Are you prepared to respond to active shooter and hostile events? Provide input on NFPA 3000 now

Blog Post created by cathylongley Employee on Jan 8, 2018

Download and share this new fact sheet


Hostile events are our sad, new reality. Active shootings and mass killings fill our news feeds on a regular basis.


According to the FBI, the U.S. witnessed 160 hostile events that killed 486 and wounded 557 (not including suspect injuries or deaths) from 2000-2013. These tragic incidents robbed families of loved ones and citizens of their peace of mind – and challenged first responders, healthcare providers and facility managers.


During the years 2014 and 2015, there were 40 incidents that resulted in 231 casualties not including perpetrator outcomes.


Then over the course of less than 17 months, from June 2016 through November 2017, three outliers created more than half of the bloodshed that occurred from 2000 through 2013 during just three active shooter incidents in Orlando, Las Vegas and Texas. Let that sink in – over 50% of the havoc previously inflicted during the course of 13 years, occurred in less than a year and a half in our country. In fact, two of the deadliest tragedies on record happened within 5 weeks of each other.


For only the second time in NFPA’s 121-year history, provisional standard status has been authorized by the NFPA Standards Council for NFPA 3000, Standard for Preparedness and Response to Active Shooter and/or Hostile Events. As part of the standards process, NFPA 3000 is now open for input until February 23, 2018. NFPA 3000 may be available for use as early as this April.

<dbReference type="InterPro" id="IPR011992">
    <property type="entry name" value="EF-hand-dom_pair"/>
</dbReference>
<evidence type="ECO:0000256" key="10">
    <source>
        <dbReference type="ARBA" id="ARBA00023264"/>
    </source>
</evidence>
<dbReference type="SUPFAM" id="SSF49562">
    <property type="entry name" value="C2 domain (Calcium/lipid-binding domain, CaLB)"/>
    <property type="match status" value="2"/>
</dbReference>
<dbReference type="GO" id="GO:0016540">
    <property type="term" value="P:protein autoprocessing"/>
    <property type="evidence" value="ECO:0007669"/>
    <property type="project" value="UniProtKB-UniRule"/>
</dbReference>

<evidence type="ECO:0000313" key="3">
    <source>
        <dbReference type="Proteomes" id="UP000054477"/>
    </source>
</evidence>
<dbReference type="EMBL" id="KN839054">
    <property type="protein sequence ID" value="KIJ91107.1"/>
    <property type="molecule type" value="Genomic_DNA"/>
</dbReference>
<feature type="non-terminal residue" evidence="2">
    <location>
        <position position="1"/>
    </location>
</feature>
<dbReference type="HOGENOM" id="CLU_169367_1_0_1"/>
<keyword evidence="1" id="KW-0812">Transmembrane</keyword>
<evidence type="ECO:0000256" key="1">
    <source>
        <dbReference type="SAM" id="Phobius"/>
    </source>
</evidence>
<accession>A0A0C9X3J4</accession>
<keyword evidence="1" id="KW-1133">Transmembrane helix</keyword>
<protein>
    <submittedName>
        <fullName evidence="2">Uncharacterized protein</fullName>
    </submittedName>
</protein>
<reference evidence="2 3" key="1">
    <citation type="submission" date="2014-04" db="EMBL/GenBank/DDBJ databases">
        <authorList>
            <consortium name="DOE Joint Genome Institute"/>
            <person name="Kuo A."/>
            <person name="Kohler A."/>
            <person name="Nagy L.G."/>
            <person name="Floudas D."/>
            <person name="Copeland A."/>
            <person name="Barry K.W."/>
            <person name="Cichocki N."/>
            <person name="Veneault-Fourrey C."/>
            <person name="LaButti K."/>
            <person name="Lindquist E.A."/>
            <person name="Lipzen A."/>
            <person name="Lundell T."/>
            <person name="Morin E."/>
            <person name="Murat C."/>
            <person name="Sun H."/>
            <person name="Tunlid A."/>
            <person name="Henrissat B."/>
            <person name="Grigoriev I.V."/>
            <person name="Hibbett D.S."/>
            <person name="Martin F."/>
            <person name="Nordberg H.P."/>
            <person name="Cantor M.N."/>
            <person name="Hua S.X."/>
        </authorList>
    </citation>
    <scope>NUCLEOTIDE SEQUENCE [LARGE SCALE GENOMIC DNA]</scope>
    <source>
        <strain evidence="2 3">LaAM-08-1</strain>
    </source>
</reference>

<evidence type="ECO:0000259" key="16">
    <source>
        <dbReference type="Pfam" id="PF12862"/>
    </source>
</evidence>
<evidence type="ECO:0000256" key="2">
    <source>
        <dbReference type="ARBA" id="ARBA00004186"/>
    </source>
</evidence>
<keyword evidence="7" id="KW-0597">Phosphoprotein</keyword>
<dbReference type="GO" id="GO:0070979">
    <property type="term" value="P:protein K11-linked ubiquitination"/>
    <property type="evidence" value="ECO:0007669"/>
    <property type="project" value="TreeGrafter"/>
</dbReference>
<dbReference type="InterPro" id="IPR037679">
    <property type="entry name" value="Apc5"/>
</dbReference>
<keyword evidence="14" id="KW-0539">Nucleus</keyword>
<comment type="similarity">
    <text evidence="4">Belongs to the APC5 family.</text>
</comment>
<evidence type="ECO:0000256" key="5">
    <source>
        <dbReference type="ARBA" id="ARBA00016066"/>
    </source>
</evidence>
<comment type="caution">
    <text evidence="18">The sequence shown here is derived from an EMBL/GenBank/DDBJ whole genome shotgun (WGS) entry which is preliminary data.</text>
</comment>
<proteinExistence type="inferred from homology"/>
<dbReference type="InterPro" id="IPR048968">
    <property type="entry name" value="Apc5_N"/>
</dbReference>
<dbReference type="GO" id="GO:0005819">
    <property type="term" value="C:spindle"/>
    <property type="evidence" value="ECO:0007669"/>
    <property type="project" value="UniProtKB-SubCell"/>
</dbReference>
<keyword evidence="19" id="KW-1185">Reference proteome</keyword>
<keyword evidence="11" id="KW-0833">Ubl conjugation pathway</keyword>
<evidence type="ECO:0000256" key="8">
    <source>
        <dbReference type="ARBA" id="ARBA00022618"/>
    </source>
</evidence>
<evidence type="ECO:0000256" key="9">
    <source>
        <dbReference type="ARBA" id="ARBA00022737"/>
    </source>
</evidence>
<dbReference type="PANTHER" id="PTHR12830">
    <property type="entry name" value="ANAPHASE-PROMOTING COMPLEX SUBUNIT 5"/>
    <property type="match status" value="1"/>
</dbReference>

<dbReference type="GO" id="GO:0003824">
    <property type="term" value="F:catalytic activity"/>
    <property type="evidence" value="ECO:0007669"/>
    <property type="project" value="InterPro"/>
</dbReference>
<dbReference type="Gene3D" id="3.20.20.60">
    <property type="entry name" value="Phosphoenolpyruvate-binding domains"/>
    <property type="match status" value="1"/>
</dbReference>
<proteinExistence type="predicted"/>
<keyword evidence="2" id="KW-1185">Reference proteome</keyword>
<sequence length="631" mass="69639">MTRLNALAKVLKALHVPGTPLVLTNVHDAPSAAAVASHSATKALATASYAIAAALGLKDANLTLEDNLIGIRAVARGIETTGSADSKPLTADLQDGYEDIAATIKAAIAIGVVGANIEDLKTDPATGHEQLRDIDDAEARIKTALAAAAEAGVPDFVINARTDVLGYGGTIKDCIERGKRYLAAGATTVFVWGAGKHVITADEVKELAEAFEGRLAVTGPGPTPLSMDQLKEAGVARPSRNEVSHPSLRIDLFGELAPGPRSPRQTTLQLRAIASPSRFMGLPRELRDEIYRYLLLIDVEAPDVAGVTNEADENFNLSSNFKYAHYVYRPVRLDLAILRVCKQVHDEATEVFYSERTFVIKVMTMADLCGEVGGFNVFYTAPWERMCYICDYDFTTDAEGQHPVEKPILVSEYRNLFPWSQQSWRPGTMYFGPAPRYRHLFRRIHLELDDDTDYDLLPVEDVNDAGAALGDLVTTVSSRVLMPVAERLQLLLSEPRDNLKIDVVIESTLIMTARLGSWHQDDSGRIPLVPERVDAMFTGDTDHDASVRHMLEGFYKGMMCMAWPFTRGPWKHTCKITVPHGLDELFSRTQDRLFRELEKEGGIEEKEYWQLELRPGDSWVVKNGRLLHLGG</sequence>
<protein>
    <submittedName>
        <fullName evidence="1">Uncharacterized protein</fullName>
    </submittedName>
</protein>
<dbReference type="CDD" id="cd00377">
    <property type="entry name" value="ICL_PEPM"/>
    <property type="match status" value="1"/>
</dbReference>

The 46-member Technical Committee includes authorities from the fire service, law enforcement, EMS, federal agencies, healthcare, private security, universities, and local jurisdictions, among others. Participants are sharing front line lessons and operational insight as they strive to produce the first national standard on active shooter and hostile events. The document will provide a framework for organizations around the world to establish protocols that are aligned with unified response strategies.


Representatives from the Department of Homeland Security; Department of Justice; the FBI; NSA; emergency response agencies, and others have established the preparedness, response and recovery benchmarks with a focus on civilian and responder safety. Learn more about NFPA 3000, and take action by:


  • providing input on NFPA 3000;
  • downloading and sharing the new NFPA 3000 fact sheet;
  • accessing the full draft text of the proposed standard online for free; and
  • following the development of NFPA 3000 by receiving updates as soon as they are available


Our world is changing. It’s critical that we take steps to protect people from today’s threats – and that you let your voice be heard during the process.